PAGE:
Jewish life

Jewish artist Gerry Judah and the St Paul’s crucifix

By Charlotte Oliver, April 30, 2014

It is not every day that a Jewish artist is given free rein to make his mark on the walls of St Paul’s Cathedral.

But then, Gerry Judah is not one to follow convention — as can be seen by the six-metre-high cruciform sculptures he has constructed, now hanging either side of the famous church’s Nave Pier walls.

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When being Jewish becomes too expensive

By Simon Rocker, April 27, 2014

Not for nothing is matzah called the bread of poverty: because when you tot up your Pesach bills afterwards, they are likely to have made a deep hole in your pocket. The ritual outcry against Passover prices came this year with disturbing reports of a growing numbers of people having had to rely on charity to help them celebrate it.

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Across the Jewish, Muslim, Christian religious divide

By David Conway, April 25, 2014

The short answer to the question posed by the title of this absorbing book is that its very existence proves Jews, Muslims and Christians can.

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Tinder for the Jews? Shidduch-making goes viral

By Rosa Doherty, April 3, 2014

Shidduch-making has just gone viral.

A team of New York developers have created a dating app that matches singles via their mobile phones.

Users sign up to view photographs of other people living in their area.

They are then able to rate them by clicking on icons with the options: Oy Vey! (forget it) Maybe, (I need time to think) or Crush (let’s date).

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Architects of hate

March 20, 2014

Be in no doubt. The Royal Institute of British Architects (RIBA) is now officially antisemitic. On Wednesday, it voted to support a ban on Jews from joining the International Union of Architects. It didn’t put it quite like that, of course. The wording of its motion referred to ‘Israelis’ rather than ‘Jews’.

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Sense will prevail for Hatzola

March 20, 2014

Last week’s High Court ruling that the Hatzola ambulance service cannot use blue lights when responding to emergencies was one of those judgments that even the court would rather not have made. But the law is the law, however wrong it may be.

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Wartime friends reunited: 71 years after fleeing the Blitz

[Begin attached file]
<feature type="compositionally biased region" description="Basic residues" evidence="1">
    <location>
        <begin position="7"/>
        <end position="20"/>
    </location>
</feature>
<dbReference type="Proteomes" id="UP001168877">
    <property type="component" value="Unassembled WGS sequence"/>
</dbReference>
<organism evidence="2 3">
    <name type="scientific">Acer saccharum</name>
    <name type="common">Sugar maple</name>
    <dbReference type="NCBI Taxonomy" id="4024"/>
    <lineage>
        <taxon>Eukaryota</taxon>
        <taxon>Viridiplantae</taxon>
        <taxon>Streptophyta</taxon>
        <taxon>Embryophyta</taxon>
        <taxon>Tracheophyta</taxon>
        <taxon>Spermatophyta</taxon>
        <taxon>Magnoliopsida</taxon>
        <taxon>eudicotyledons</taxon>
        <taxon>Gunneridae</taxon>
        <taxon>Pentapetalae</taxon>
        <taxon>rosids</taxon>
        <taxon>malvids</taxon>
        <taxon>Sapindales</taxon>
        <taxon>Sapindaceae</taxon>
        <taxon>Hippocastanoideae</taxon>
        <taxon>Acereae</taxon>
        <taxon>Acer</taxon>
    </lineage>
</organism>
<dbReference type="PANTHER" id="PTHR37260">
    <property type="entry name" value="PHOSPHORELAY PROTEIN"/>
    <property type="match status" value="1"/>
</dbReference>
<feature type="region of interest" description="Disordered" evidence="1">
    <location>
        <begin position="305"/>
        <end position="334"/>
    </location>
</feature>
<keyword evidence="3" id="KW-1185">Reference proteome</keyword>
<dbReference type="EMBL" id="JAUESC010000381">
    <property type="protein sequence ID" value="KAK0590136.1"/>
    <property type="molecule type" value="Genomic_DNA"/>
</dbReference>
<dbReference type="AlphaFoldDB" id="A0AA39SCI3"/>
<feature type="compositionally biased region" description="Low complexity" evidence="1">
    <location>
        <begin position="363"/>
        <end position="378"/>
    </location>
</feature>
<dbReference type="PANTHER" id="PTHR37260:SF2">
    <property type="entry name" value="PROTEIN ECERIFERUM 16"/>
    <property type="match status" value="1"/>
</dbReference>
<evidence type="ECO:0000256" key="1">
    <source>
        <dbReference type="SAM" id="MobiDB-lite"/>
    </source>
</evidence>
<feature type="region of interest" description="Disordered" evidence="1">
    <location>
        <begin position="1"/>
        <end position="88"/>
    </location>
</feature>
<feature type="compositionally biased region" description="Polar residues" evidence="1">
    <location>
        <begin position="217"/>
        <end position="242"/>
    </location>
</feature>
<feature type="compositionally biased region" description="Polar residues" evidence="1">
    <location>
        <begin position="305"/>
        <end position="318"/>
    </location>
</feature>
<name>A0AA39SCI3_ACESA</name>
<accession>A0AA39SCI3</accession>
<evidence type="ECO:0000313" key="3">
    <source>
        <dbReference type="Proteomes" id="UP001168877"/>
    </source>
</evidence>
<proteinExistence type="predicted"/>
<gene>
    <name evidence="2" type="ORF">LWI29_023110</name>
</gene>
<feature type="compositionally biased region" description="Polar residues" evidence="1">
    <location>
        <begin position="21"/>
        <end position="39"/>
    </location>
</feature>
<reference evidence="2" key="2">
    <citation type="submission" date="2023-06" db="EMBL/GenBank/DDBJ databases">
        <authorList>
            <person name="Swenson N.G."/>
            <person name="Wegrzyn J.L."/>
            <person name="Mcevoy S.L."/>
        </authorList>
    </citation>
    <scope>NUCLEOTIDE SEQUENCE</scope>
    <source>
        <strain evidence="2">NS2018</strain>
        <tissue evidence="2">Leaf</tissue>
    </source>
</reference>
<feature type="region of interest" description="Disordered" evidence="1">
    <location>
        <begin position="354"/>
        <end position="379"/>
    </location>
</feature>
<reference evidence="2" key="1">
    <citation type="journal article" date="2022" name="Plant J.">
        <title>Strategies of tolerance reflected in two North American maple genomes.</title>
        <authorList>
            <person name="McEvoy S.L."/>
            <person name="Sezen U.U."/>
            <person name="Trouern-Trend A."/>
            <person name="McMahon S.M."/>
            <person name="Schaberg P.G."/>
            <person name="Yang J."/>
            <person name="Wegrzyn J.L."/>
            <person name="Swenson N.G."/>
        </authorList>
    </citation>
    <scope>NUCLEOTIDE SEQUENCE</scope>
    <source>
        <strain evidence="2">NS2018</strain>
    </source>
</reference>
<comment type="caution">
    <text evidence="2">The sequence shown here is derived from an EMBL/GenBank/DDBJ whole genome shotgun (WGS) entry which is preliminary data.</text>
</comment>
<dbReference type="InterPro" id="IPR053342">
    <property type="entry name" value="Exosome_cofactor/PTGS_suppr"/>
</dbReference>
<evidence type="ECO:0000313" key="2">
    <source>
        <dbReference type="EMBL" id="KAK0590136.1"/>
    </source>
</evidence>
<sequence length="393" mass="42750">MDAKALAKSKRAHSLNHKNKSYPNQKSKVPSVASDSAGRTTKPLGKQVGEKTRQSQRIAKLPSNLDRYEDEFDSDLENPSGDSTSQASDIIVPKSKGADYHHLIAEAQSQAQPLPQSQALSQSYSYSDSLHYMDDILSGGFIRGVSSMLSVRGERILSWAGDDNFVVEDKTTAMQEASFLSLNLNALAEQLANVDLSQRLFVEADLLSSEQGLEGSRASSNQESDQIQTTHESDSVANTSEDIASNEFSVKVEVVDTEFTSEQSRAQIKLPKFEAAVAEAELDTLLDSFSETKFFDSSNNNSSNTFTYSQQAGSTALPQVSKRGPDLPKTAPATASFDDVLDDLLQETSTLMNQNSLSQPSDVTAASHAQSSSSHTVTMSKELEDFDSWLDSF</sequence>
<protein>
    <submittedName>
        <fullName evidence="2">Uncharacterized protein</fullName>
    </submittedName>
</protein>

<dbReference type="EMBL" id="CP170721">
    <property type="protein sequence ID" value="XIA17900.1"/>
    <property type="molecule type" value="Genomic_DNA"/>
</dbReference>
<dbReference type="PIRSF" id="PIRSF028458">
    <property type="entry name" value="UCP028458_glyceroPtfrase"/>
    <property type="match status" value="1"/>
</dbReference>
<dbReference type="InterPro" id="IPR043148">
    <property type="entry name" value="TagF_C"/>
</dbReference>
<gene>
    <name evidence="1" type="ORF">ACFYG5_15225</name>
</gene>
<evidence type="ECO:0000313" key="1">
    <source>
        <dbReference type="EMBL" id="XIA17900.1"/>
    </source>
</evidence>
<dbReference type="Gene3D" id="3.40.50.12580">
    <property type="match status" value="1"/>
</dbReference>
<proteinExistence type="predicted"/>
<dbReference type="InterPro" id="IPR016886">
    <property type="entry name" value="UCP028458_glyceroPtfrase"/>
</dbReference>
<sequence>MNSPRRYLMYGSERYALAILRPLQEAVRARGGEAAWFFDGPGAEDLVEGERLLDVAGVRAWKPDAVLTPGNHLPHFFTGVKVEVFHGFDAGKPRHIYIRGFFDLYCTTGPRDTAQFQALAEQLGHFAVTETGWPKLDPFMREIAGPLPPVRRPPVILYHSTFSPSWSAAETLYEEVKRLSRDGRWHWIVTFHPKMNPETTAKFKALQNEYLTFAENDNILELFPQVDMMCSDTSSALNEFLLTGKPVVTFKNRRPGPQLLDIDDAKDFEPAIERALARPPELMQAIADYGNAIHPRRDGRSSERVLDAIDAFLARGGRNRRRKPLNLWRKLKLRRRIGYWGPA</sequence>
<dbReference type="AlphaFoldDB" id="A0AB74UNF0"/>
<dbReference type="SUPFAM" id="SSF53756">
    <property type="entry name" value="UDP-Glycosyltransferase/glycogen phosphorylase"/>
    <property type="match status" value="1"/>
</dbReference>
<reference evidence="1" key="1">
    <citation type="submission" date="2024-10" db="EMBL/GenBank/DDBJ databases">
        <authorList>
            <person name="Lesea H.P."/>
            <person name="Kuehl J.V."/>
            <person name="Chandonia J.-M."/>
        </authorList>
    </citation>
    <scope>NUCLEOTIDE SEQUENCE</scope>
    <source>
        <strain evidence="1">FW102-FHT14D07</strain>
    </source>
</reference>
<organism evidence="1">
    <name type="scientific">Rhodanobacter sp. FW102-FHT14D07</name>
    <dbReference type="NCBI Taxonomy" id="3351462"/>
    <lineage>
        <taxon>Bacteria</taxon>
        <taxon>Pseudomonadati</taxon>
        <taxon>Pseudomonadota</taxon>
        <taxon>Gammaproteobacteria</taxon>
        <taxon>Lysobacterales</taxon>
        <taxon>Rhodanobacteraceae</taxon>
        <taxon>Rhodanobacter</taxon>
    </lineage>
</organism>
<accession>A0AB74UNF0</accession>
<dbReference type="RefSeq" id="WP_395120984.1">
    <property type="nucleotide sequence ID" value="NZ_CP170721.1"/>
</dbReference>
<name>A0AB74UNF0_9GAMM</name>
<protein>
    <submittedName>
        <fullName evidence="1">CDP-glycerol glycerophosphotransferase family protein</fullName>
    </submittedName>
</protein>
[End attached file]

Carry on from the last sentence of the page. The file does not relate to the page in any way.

By Sandy Rashty, March 20, 2014

When a four-year-old evacuee returned to his Hackney home after fleeing the Blitz, he received a letter from the well-to-do prep school boy who had become his wartime best-friend.

But despite his mother’s insistence, Barry Spencer never replied. It was a decision he came to regret for more than 70 years.

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We're a small community, so let's be efficient

By Nicola Loftus, March 14, 2014

There has been much discussion and debate on the effectiveness of the Jewish Leadership Council. Yet, if they are able to complete their mapping exercise of community organisations, this could prove to be one of the most important pieces of work for Anglo-Jewry.

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Women who escaped misery offer help to Charedi misfits

By Charlotte Oliver, February 14, 2014

Three years ago, Judy Kaye bought her first pair of jeans — an act she describes as “overwhelming”.

Aged 30, she had two children and had lived in three different countries, but was still bewildered by everyday experiences taken for granted by most but which seldom touched her life within a strictly observant, Charedi community.

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Community leads the way in gay rights, says rabbi

By Charlotte Oliver, February 13, 2014

An exhibition tracing the history of the Jewish gay community has opened at the London School of Economics.

Rainbow Jews, organised by Liberal Judaism, explores the relationship between the Jewish community and its gay, lesbian, bisexual and transgender members, showcasing video footage, banners, books and artefacts from the past 50 years.

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